Gross margin finished at a record level of 61.8%, exceeding our expectations, reflecting software mix, the cumulative impact of model conversions and abating supply chain disruptions. For the year, we achieved a 60% gross margin, a record annual level, up 170 basis points year-over-year, which compares to 57.7% gross margin in 2019.

EBITDA margin of 24.3% met our expectations in the quarter and ended at 25% for the year, up 210 basis points as compared to 22.9% in 2019. Finally, earnings per share of $0.60 was exactly at the midpoint of our guidance for the quarter.

Moving to Slide 3, let's look at the progression of our Connect and Scale strategy through the lens of our reporting segments, beginning with Buildings and Infrastructure. The big event for the team was our Trimble Dimensions user conference in November, where we had over 5,700 attendees from the global engineering and construction industry, which provided a great forum to reconnect with our customers and partners.

We launched many new innovations, including the Trimble Construction Cloud, powered by Microsoft Azure, which is an industry cloud built to streamline construction projects by connecting users, data and workflow. We also announced extensions of our machine control technology platform to new OEMs and new machine types, further expanding our reach to connect the physical and digital worlds.

The highlight financial achievement in the quarter was delivering over 20% organic growth in ARR, in addition to record levels of ACV software bookings and record levels of cross-sell bookings. We also had a strong start for our newly acquired Bid2Win business, where we've had some early cross-sell wins.

As we have previously discussed, we continue to allocate incremental capital towards our own digital transformation, as well as our go-to-market efforts, which are generating strong interest from our customers and partners and demonstrating encouraging signs of internal productivity and efficiency. The work we are doing in this business will be highly leveraged across the entirety of the company.

In Geospatial, revenue was down further than expected, as dealers moderated their inventory levels in the face of softening demand and macro uncertainty. Looking at the indicators, we see softness in residential, and while a portion of the expansion of infrastructure is getting consumed by inflation, underlying optimism remains in the market.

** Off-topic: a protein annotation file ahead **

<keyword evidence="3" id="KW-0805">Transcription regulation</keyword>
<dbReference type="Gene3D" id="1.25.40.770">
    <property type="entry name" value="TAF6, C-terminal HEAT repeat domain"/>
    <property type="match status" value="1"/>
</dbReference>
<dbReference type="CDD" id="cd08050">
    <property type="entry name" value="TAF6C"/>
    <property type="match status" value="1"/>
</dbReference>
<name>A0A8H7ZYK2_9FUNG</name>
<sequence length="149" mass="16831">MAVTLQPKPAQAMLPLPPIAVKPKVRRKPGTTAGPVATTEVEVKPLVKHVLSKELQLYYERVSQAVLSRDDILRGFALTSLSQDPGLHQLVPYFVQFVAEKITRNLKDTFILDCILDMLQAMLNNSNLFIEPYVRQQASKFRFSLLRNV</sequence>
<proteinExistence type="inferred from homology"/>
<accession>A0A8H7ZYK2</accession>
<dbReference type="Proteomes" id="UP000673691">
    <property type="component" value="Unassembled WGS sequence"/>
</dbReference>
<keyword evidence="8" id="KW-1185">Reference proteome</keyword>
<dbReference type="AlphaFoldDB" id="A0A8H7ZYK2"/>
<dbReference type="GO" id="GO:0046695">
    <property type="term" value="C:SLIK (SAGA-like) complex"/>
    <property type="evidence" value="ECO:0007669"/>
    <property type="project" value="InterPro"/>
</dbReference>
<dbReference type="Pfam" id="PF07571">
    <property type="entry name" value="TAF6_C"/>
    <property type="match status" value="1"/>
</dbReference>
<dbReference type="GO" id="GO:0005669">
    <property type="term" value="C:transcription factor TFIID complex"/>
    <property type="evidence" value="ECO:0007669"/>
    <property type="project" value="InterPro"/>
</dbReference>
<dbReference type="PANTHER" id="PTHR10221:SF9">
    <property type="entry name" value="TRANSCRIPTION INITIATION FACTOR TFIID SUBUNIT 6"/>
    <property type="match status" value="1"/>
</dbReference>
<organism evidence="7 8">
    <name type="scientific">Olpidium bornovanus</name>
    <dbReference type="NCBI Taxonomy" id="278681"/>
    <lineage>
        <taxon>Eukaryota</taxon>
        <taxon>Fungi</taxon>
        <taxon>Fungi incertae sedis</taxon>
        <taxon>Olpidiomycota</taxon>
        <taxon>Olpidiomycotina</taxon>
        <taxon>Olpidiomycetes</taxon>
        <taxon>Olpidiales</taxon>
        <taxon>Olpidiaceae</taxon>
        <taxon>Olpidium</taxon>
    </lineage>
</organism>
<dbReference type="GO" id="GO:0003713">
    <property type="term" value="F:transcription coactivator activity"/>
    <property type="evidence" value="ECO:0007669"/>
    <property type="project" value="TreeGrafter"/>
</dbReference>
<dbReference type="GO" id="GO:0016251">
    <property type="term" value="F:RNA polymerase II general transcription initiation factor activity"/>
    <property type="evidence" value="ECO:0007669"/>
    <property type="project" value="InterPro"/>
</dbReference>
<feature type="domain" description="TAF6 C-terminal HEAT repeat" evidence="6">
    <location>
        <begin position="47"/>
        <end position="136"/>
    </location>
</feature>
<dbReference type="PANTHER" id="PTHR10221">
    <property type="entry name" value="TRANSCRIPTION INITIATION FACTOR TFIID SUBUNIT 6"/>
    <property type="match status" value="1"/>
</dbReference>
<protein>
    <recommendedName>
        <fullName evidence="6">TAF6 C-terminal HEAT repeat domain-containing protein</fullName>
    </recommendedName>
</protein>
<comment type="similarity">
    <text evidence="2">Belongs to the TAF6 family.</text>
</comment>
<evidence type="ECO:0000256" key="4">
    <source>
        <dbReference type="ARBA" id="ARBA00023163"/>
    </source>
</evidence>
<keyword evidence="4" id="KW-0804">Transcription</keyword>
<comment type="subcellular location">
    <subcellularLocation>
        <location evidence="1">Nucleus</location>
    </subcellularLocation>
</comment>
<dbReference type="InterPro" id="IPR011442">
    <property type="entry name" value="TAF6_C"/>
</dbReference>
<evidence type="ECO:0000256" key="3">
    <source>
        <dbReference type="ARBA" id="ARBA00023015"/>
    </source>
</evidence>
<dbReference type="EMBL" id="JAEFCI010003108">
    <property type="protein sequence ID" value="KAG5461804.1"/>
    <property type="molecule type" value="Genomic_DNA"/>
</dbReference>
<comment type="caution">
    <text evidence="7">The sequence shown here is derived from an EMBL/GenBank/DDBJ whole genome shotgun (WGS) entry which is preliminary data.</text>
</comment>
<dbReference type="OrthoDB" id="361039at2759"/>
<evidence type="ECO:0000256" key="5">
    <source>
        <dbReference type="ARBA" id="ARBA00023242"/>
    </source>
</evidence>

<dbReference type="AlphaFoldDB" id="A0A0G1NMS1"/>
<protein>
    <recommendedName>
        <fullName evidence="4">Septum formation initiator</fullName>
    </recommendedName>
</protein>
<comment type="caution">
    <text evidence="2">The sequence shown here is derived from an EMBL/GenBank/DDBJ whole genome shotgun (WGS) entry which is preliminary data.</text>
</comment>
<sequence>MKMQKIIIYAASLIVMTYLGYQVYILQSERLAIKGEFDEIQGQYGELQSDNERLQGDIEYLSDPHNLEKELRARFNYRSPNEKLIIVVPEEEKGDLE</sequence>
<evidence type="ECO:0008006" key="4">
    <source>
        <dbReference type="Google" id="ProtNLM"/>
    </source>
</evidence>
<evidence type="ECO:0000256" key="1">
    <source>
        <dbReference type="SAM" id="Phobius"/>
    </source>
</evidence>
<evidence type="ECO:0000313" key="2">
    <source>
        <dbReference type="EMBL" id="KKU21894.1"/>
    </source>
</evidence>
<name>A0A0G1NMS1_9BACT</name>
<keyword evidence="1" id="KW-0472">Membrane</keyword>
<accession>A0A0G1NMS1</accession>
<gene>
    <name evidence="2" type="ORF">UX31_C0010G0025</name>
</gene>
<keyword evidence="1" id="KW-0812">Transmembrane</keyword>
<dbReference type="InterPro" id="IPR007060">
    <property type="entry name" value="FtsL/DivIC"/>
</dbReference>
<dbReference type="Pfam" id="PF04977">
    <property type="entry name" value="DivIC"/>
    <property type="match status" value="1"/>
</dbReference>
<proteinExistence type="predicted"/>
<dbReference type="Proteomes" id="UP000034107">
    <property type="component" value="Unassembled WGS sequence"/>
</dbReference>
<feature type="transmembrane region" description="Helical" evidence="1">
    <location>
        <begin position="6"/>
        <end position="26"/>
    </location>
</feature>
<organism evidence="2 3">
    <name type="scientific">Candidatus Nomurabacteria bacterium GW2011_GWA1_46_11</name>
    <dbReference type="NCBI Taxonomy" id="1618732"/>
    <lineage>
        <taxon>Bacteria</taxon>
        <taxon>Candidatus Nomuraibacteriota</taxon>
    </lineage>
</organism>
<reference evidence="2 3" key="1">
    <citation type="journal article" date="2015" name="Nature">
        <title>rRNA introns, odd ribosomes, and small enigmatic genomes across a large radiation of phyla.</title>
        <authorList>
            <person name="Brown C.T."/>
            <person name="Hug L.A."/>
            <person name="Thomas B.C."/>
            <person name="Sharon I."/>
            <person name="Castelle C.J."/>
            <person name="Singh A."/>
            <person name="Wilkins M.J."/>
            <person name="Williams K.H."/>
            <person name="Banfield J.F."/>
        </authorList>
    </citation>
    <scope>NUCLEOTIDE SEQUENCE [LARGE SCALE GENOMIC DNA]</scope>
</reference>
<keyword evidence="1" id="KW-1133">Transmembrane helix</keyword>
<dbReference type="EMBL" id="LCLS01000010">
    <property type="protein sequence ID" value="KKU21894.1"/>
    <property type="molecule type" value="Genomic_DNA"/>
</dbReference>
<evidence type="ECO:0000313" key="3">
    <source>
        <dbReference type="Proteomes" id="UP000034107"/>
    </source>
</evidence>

For perspective, I look at the three-year CAGR that I talked about on Slide 2 in order to calibrate the long baseline performance. Strategically speaking, in 2022 we continued to launch new innovations in GNSS, 3D laser scanning and handheld data collectors, and we achieved a double-digit increase in ARR as our business model strategy takes hold.

In Transportation, we delivered revenue and ARR growth in line with expectations, in addition to delivering the fourth quarter in a row of operating margin expansion. Connect and Scale progression also came in the form of continued development of connected workflows, such as Connected Maintenance, Connected Locations and Engage Lane.

The big story, of course, in the fourth quarter was the announcement of the Transporeon acquisition. To refresh memories, Transporeon operates a leading cloud-based transportation management platform, powering a global network of 145,000 carriers and 1,400 shippers. The platform integrates with more than 3,000 systems and powered more than 25 million transactions in 2022. For me, this is the very definition of a Connect and Scale business.

I had a chance to spend a few days in Europe with Stephan Sieber and the Transporeon team in January, and my level of conviction of strategic and cultural fit has only increased. We are still working through regulatory approvals and expect to close the deal in the first half of this year. We are excited to get to work together.

In Resources and Utilities, revenue and ARR growth were led by our positioning services, utilities and forestry businesses. Our definition of utilities covers our work with electrical and water utilities, but our positioning services business can also be thought of as a utility, in this case, precision GPS as a utility.

In October, we announced that we crossed a hurdle of 34 million hands-free miles driven with General Motors and their Super Cruise program. Our precise GPS technology enables a vehicle to maintain its lane position in various environments, and we are working on several other Tier 1 and OEM program opportunities.

Moving to agriculture, revenue was flat year-over-year, and up when excluding Russia and Ukraine. The three-year, double-digit CAGR growth on Slide 2 is instructive for calibrating the long baseline growth of the agriculture business. With a product lens on Connect and Scale, we are now bundling our guidance hardware, software and our positioning services, providing both easier access to the technology and a better value proposition for our customers.